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Producing now, so we can consume later.

A food chain is the sequence between production and consumption. In software development the development team generates the functionality that is delivered to a user. In the measurement food chain, the measures that the team generates and collect marks the beginning of process that is consumed to create analysis and reports.  As the team develops, enhances or maintains functionality they consume raw materials, such as effort, ideas and the time to produce an output to be measured.  Managers and administrators monitor the consumption of inputs, the process of transformation and the outputs.  Each of these components can be analyzed and measured; transformed into a number that equates to value or cost.  The comparison of value to cost can be evaluated against the trials and tribulation of production, adding a significant component to the overall value equation.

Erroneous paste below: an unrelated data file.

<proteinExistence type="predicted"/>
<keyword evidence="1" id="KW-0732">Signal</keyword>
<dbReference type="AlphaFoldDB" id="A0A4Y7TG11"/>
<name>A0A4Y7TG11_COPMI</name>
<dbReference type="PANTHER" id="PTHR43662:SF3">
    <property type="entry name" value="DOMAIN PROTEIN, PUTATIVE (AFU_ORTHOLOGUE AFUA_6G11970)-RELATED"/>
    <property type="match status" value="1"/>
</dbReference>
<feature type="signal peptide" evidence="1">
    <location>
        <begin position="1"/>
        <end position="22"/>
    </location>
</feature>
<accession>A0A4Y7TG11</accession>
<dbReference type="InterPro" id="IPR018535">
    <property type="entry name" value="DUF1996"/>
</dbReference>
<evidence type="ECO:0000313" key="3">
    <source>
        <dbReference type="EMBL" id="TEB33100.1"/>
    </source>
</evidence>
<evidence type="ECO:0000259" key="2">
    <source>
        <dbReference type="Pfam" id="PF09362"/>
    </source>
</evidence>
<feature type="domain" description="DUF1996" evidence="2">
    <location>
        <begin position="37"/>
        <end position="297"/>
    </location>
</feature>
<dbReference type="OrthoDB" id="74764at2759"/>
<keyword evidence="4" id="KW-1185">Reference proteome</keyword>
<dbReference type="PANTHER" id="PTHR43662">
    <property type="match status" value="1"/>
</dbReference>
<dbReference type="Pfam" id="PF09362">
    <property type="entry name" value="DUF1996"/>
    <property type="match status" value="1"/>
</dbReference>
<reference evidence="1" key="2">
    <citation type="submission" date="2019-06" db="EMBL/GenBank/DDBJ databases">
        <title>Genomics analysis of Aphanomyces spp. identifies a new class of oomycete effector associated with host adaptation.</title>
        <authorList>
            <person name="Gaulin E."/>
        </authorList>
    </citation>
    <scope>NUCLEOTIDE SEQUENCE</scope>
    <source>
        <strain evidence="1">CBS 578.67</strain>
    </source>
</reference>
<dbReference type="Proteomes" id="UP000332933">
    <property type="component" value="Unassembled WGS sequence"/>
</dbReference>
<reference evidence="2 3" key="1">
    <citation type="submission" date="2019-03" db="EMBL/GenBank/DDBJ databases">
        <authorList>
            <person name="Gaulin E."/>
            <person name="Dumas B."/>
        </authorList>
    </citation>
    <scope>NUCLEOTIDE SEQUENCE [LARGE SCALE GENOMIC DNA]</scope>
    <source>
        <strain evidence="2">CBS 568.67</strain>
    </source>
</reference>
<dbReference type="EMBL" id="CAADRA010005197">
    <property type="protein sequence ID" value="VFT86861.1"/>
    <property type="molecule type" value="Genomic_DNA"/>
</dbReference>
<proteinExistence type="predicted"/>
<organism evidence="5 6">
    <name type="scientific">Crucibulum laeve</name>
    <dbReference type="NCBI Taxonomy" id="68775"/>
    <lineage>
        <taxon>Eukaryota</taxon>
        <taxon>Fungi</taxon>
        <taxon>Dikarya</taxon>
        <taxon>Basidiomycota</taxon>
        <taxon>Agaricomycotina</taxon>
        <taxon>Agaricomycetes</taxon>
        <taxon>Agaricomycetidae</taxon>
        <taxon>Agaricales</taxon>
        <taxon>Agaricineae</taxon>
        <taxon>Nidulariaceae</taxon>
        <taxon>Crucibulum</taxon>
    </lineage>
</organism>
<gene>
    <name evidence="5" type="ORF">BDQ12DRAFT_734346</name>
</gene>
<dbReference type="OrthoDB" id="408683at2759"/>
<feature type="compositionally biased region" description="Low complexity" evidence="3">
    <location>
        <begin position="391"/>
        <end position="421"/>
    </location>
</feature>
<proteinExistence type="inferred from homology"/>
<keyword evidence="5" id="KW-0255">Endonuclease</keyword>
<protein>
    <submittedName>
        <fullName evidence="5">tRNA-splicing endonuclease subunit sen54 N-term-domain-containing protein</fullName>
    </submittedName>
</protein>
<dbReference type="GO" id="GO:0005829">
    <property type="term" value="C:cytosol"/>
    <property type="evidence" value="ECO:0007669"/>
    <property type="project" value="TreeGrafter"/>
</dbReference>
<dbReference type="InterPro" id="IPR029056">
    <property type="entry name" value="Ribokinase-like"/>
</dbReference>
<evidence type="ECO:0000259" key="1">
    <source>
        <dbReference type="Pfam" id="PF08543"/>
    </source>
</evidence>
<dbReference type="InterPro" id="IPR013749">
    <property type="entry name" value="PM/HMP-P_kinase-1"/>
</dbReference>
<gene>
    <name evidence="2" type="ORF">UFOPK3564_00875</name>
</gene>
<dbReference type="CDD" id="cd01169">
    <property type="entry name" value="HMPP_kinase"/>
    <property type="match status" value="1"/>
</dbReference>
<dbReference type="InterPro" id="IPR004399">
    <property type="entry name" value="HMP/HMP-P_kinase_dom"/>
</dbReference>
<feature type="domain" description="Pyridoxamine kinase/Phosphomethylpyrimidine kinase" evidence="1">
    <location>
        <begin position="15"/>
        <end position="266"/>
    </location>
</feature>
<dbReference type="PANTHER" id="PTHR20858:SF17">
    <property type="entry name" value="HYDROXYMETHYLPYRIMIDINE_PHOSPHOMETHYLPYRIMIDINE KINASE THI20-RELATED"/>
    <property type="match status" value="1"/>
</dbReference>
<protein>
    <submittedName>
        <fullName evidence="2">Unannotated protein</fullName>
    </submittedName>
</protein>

The question that begs to be asked is ‘who needs this data?’  Who can and does leverage the output of measurement?  Does the audience for measurement include the project and support personnel that create and maintain the functionality?  Or is measurement merely a tool to control the work and workers?   In order to maximize value of you metrics program all constituencies must derive value: development teams, administrators, project managers and organizational managers.  Design measures with this end in mind.

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The measurement/performance feedback loop causes an addiction to a single metric. The addict will exclude what is really important.